A federal judge for the US District Court for the Southern District of New York issued an injunction Wednesday that prevents enforcement of a new US immigration rule barring immigrants from qualifying for visas if they are likely to become dependent on government benefits.
Under the 2019 US Department of Homeland Security (DHS) rule Inadmissibility on Public Charge Grounds, aliens may not qualify for green cards or other visas if they are likely at any time to become a “public charge.” In October 2019, the US District Court for the Southern District of New York issued a preliminary nationwide injunction and postponed the effective date of the rule. Four other district courts issued similar injunctions in October, two of which were also nationwide.
In January, the Supreme Court stayed the district court’s preliminary injunction, and the rule went into effect on February 24. However, because of the COVID-19 pandemic, the government issued an “alert” in March that excluded COVID-19 medical treatment and services from public charge determinations. The plaintiffs, which included several states, sought a new preliminary injunction enjoining the government from “implementing, applying, or taking any action under the Rule, during the national emergency.” Alternatively, they sought a stay postponing the effective date of the rule.
On Wednesday, the judge found that the plaintiffs sufficiently alleged that the rule violates procedural requirements of the APA and that it was not in accordance with the law. The plaintiffs also plausibly alleged that the rule was issued on a discriminatory basis, as a disproportionate percentage of nonwhite immigrants would be hurt by the agency action.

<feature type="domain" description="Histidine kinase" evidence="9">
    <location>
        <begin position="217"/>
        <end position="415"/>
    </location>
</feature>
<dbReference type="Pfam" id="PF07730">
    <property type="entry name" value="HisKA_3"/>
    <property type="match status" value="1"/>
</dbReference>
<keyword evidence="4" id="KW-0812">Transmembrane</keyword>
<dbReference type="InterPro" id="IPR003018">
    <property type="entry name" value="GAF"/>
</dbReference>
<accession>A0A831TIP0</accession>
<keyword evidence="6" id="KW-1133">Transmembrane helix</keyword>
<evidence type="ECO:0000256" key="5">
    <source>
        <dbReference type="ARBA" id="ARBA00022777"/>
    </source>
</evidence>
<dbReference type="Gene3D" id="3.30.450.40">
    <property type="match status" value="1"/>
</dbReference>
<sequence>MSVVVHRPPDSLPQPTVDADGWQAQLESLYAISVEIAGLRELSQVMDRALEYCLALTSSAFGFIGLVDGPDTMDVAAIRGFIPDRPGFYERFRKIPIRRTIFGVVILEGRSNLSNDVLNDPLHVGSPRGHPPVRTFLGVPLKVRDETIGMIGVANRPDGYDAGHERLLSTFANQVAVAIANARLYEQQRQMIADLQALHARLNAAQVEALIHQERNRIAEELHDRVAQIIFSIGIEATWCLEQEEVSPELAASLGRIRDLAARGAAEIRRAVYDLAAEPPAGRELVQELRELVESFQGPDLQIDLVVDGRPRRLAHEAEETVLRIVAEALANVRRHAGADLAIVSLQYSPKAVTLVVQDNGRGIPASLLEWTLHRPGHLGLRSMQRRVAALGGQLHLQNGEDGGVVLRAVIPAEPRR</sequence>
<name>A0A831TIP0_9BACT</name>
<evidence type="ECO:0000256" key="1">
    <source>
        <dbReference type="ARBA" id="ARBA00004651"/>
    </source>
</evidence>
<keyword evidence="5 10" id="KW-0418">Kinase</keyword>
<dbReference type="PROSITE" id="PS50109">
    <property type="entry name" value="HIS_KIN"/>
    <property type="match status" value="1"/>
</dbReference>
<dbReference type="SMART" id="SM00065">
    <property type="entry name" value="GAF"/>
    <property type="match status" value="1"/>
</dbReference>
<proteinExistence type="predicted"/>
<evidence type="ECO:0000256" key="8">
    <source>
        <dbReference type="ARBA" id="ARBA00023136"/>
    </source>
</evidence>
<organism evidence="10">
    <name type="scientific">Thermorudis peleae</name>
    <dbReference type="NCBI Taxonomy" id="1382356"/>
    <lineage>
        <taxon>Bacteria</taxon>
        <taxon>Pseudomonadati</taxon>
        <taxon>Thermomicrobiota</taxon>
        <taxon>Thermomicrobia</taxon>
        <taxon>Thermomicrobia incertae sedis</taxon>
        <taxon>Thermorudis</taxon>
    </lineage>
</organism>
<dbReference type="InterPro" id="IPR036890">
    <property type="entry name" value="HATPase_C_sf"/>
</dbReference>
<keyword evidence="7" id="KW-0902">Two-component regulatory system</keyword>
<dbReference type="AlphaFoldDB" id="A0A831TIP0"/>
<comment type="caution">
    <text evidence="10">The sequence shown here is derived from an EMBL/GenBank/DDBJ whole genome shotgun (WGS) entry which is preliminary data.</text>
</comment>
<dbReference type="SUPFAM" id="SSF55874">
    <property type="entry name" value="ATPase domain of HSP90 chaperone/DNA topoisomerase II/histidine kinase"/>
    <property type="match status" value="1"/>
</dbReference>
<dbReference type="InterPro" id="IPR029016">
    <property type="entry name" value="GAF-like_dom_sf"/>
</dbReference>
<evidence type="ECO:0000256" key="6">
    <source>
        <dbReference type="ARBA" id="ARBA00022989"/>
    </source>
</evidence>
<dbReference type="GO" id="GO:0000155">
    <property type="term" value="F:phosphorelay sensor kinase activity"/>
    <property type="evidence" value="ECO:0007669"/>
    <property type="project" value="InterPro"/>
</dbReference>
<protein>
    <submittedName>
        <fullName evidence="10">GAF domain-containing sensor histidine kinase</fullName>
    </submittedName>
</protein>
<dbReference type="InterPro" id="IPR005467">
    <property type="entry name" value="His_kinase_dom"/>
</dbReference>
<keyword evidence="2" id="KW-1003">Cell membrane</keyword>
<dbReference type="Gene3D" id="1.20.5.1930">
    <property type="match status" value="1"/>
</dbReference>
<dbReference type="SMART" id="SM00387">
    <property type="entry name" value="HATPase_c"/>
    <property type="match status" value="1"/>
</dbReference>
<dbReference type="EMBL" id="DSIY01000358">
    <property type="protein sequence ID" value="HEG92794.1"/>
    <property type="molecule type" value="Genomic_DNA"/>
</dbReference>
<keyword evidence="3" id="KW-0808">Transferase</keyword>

The court had previously found that the plaintiffs were likely to succeed on the merits of their claims. The judge found that the plaintiffs had shown irreparable harm, because immigrants were refraining from obtaining testing and treatment for COVID-19. The judge also found that the “alert” issued in March was insufficient, because it provided no standard by which an individual should conform his or her conduct. The government also had no obligation to retain the “alert” for any period of time, even during the pandemic. Judge George B. Daniels wrote:
Much has significantly changed since January 27. Today, the world is in the throes of a devastating pandemic, triggered by the novel coronavirus SARS-CoV-2. In six months, approximately 16.5 million people around the globe have been afflicted by the disease caused by this virus. That disease (COVID-19) has claimed over 650,000 lives worldwide. In the United States alone, COVID-19 has spread rapidly, infecting over four million people. Close to 150,000 American residents have died. All of these staggering numbers continue to climb on a daily basis…. Thousands continue to die indiscriminately. Attempting to effectively combat this plague has immediately come in conflict with the federal government’s new ‘public charge’ policy, a policy which is intended to discourage immigrants from utilizing government benefits and penalizes them for receipt of financial and medical assistance.
Because of the outstanding public interest, the judge issued a preliminary nationwide injunction enjoining the application of the rule during the national public health emergency.